Guest Letter

Michael Beanan

South Laguna Beach

Wake up call for HOPE

Guest Letter Mike Beanan

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Photo by Mary Hurlbut

Mike Beanan

Last month, I felt hopeful when our City Council, State & County leaders stood together at Main Beach to declare a commitment to protect Laguna’s Bluebelt and California’s coast from another oil disaster. We need to stand behind them and make it happen.

The recent oil release to Southern California coastal waters is a tragic reminder of the essential role a healthy ocean contributes to our way of life, ecology and ECO-nomy. Yet, there remains hope in California’s network of Marine Protected Areas (MPAs) initiated more than ten years ago when Laguna took leadership in ocean protection and conservation. 

Our Marine Protected Areas create a necklace of regional fish nurseries. As a complement to the Laguna Greenbelt, the MPAs are known locally as the “Bluebelt.”

Lessons from the recent oil disaster can motivate us to move forward purposefully, with determination, to retire old, leaking offshore oil platforms in favor of green energy alternatives. One emerging technology, for instance, grows and harvests giant kelp on underwater offshore platforms to produce biofuel. In essence, the process bypasses millions of years required to produce today’s fuel from ancient kelp deposits offshore, deep under the ocean.

Sewage operations like the Coastal Treatment Plant can also switch to perpetual supplies of biogas, like OC Sanitation District, to generate power for filtering and distributing new recycled water. Laguna’s annual wildfire threats, relatively remote location and increasing demands for more water as drought conditions advance will benefit more from recycled water than paying to discharge secondary sewage wastewater to the ocean.

Guest Letter sea lion in kelp

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Courtesy of Mike Beanan

An entry by Alex Coldwell for the Laguna Bluebelt Photo Contest

Partnering with citizen environmental groups and progressive city leaders is a potent strategy to achieve what we all ‘hope’ for - to move hope to action. In our ‘hope’ to reduce plastic pollution, for example, Water Bottle Refill Stations are being installed in Laguna, simultaneously fulfilling State requirements for City trash reduction while advancing a citizen led campaign to reduce plastic bottles polluting Laguna’s beaches and ocean waters.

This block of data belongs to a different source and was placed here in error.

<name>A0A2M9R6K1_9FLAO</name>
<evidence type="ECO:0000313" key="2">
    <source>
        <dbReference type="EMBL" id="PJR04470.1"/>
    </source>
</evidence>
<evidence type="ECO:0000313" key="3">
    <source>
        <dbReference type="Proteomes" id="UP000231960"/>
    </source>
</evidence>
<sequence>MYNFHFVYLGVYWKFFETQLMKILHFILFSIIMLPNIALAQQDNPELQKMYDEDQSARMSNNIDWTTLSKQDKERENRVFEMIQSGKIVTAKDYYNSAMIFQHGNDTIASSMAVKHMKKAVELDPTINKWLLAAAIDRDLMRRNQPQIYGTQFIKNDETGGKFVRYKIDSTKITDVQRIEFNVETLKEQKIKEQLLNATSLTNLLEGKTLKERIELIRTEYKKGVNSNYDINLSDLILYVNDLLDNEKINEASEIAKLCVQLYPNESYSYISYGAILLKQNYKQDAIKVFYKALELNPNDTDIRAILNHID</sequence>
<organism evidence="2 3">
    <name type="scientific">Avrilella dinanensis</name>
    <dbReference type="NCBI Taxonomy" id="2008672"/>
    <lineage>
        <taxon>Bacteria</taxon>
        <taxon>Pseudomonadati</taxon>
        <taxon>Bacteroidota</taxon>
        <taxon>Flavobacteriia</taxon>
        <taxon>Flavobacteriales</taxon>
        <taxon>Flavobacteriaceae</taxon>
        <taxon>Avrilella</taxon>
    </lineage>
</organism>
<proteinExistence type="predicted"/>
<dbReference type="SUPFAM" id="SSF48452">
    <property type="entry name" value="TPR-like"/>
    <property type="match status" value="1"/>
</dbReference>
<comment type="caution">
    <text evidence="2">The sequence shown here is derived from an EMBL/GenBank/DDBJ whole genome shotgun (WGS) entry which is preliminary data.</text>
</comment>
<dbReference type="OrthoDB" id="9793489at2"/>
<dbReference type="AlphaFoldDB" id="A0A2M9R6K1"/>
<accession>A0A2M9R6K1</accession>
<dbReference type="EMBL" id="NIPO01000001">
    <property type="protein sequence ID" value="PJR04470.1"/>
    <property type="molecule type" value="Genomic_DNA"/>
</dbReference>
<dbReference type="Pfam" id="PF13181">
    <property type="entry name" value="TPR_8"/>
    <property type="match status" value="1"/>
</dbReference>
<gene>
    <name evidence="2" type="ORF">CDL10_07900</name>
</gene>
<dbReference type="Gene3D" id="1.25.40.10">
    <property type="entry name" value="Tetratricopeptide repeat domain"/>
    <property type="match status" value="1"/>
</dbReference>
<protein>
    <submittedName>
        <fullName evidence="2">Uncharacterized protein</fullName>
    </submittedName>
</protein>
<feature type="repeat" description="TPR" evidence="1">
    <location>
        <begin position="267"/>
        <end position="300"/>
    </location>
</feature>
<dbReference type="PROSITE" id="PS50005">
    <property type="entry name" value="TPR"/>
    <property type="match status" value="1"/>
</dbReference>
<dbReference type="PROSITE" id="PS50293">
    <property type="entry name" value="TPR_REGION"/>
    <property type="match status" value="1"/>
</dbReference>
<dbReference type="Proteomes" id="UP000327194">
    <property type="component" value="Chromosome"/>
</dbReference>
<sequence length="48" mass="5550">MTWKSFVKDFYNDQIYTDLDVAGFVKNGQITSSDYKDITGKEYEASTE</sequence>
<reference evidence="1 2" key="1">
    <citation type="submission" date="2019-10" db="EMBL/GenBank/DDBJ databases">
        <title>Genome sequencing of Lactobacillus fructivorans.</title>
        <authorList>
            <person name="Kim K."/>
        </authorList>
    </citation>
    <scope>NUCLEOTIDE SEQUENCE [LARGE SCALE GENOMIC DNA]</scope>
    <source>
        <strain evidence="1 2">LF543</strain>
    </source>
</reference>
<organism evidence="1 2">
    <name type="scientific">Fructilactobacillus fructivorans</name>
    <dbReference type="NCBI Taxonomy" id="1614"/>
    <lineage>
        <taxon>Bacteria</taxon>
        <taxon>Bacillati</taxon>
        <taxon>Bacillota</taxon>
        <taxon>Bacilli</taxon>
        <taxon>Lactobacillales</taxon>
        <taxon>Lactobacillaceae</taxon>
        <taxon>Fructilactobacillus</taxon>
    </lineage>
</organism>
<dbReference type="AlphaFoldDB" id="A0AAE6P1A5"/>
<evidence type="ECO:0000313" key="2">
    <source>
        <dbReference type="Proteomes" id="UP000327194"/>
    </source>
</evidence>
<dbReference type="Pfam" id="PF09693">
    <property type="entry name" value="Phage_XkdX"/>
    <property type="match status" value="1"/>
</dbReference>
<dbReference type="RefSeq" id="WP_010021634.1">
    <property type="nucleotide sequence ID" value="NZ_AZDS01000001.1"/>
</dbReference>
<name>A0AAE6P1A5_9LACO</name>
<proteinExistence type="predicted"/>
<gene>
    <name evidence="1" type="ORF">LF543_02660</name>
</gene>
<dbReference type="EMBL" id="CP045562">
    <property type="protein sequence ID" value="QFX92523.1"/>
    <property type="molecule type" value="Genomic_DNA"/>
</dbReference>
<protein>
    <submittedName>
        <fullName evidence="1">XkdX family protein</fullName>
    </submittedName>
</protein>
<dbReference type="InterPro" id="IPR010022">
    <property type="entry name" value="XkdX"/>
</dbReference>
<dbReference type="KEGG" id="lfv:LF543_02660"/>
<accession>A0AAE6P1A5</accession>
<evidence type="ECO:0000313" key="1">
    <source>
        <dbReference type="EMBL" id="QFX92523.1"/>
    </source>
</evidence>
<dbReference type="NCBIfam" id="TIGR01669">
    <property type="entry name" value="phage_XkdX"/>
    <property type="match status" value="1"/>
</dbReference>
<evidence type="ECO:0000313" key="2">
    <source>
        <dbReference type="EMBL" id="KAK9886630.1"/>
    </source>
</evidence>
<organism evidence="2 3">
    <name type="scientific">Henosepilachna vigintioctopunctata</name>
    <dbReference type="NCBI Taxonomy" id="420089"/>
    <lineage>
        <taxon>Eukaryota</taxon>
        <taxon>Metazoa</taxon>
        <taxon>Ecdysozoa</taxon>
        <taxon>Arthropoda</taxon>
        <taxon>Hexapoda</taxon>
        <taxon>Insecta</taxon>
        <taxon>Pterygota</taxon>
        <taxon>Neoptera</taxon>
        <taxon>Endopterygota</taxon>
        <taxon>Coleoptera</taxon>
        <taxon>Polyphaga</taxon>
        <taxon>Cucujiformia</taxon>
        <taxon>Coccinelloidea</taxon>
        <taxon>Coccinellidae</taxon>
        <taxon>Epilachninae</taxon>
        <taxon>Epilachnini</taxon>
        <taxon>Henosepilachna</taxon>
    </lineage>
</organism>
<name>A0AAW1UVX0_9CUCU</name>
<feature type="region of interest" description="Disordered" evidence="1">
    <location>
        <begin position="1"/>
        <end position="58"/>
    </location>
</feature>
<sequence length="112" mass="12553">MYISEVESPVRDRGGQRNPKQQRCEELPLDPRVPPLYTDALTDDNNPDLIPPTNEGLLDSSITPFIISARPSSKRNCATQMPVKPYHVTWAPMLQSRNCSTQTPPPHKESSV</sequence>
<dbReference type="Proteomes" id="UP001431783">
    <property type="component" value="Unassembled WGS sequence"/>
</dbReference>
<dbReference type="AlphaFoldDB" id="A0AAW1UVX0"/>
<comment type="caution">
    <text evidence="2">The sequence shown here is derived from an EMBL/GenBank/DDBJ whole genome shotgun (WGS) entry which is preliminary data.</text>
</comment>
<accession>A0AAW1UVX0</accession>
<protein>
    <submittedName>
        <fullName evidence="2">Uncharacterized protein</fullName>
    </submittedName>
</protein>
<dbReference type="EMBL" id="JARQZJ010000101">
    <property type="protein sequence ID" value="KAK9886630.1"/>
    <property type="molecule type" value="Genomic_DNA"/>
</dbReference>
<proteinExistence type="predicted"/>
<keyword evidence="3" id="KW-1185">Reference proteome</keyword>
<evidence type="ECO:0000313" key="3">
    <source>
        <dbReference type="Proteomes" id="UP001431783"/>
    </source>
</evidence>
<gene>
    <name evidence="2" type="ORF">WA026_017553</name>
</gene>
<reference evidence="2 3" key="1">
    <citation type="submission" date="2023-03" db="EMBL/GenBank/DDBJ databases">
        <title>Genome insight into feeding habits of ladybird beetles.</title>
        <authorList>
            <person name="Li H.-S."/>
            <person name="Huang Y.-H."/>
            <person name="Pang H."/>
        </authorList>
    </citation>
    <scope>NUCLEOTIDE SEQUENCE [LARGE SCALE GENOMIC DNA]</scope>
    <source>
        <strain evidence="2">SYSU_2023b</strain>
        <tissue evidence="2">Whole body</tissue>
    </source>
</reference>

More can be done and must happen to protect ocean water quality. None of us want to discharge secondary sewage to the ocean at Aliso Beach, yet according to billing records, everyday Laguna residents and visitors send 1.87 million gallons of secondary sewage (over 500,000,000 gallons - that’s one-half billion gallons annually!) to the Aliso Creek Ocean Outfall, located 1.5 miles offshore creating a one-mile-long diffusion plume just off Aliso Beach.

Secondary sewage is free of biosolids but it transports liquid wastewater from toilets, showers, laundry and kitchens to the ocean. Pharmaceuticals, hormone endocrine disruptors, plastic microbeads in cosmetics, synthetic microfibers in clothing and other Constituents of Emerging Concern (CECs) remain discharged in the ACOO Plume. Ocean upwelling, currents and countercurrents circulate the ACOO Plume as it bio-accumulates within the marine life food chain and, ultimately, popular recreational and commercial fisheries.

Guest Letter map chart

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Courtesy of Mike Beanan

Aliso Creek ocean outfall

The October Oil Spill is another wake-up call. Let’s move our hope to action now to end ocean pollution from secondary sewage near Laguna’s MPAs and, at the same time, create local “new water” supplies to address annual wildfire season and prolonged droughts. Will you be the solution to ocean pollution?